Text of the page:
Photo Art: Framing  (2 in a Series) Photo Art: Framing  (2 in a Series)
Click to Start TimerClick "I read this story!" to stop the timer.A while ago, a friend of mine bought a new camera. He soon... Photo Art: Framing  (2 in a Series)

Click to Start TimerClick "I read this story!" to stop the timer.

Ilwaco Lighthouse & Flower (Landscape)A while ago, a friend of mine bought a new camera. He soon discovered the joy of taking pictures. In a matter of months, he was taking hundreds of pictures every day. At first, many of his shots were not very good. But he continued to shoot. As he practiced, his pictures became better and better. In less than a year, he had taken over 50,000 photographs. Many of these shots were very good, and he started winning awards and receiving recognition for his photography.

Ilwaco Lighthouse (Portrait)Some good photos come from good luck. But good photographers know the rules of taking good photos. These rules give them a sense for taking good pictures. You can learn this sense, too. Part One in this series is about composition. Part Two is also about composition, especially about how to frame a photo when you take it.

For framing, remember that you can take both portrait and landscape shots. In portrait shots, the picture is taller than it is wide. And in landscape shots, the picture is wider than it is tall. Look at the two pictures of the lighthouse. In the wide one, the focal point is the flower, and the lighthouse is background. This image needs a wide frame. In the tall one, the picture emphasizes that the building is high. This image needs a tall frame.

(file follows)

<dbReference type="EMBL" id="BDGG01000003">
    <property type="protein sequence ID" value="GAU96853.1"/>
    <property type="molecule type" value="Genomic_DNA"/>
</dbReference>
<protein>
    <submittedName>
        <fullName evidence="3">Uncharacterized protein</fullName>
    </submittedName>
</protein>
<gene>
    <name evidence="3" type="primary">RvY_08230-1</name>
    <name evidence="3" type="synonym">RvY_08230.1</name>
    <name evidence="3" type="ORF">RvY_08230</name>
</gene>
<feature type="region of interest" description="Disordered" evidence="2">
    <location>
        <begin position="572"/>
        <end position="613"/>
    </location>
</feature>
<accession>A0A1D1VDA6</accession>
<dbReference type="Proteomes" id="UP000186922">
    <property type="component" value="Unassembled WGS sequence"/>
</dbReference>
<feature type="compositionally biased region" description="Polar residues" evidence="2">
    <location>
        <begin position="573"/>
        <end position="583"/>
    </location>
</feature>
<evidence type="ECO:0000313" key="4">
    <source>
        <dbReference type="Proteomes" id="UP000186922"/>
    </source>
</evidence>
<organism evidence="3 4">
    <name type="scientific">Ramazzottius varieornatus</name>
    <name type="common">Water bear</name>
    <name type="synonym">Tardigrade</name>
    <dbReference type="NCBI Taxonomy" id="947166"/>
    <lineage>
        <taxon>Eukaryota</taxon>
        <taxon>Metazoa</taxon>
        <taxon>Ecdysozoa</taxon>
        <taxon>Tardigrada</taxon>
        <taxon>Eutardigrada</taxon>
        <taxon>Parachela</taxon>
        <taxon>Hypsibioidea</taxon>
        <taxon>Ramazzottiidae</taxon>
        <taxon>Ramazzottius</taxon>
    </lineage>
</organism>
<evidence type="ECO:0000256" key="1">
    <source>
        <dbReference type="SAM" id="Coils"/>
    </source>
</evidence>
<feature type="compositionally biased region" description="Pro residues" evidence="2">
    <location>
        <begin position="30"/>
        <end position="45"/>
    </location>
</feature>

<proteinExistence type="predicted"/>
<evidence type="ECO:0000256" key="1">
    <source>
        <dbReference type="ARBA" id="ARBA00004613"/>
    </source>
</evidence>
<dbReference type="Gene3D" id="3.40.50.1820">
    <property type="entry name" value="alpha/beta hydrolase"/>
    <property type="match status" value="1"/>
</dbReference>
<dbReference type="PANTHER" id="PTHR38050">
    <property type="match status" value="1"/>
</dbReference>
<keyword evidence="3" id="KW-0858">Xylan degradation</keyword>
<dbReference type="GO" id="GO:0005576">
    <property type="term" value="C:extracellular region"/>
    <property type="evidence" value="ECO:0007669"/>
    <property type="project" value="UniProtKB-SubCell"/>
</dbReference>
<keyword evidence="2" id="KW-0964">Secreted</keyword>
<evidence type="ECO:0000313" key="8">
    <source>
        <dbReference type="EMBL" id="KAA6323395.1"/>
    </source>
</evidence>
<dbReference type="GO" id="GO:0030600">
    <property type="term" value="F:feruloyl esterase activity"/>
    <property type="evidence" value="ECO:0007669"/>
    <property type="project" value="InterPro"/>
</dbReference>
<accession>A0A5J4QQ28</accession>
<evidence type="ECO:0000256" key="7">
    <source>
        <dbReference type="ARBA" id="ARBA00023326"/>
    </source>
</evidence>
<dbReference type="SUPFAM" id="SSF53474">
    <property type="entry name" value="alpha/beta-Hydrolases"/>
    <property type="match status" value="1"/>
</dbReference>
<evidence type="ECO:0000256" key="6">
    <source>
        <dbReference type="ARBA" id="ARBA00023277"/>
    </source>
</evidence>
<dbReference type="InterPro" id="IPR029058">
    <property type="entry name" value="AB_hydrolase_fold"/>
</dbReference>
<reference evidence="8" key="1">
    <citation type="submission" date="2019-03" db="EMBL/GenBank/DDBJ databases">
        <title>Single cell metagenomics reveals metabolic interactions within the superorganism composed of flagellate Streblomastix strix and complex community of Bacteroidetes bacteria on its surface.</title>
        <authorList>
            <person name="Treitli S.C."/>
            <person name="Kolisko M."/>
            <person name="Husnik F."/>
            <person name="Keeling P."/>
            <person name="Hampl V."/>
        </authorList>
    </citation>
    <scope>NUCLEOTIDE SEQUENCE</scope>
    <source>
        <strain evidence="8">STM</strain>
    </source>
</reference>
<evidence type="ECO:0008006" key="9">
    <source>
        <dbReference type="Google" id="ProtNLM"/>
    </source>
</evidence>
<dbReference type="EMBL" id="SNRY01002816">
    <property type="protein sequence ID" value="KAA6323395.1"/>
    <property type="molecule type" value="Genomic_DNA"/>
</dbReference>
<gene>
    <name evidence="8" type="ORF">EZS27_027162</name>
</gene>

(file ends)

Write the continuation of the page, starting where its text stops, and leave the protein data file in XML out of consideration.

John Hammond (Blues Guitarist - Landscape Shot)

You can also use the environment to create your frame. The guitarist is framed by the lights, the curtain, the microphones, and even his guitar. The pianist is framed by almost all the lines in the photo. He is framed by one bass on the left and another bass on the right. He is also framed by the picture behind him, and he is framed by the lines of the chair and the lines of the piano. In both these pictures, the frames and lines do not cut through the people. Instead, the people are surrounded and framed by the lines.

David Poulshock (Pianist - Portrait)Framing is an important part of composing a good picture. When you take a picture, try to frame it in many different ways. Move closer, and move farther away. Try a portrait shot, and then try landscape. Find the lines in the environment, and use them to frame your focal point. Take many shots, and try many frames. This will increase your chances of taking good pictures.

Read Photo Art: Composition (Part 1) and Photo Art: Light (Part 3)


I read this story! Honestly!

  • LIza

    March 1, 2011 #1 Author

    I’m quite interested in photography. This article is a great help for starters.

  • ron

    March 2, 2011 #2 Author

    This is an inspiration for those who want to take photography as a hobby or even professionally!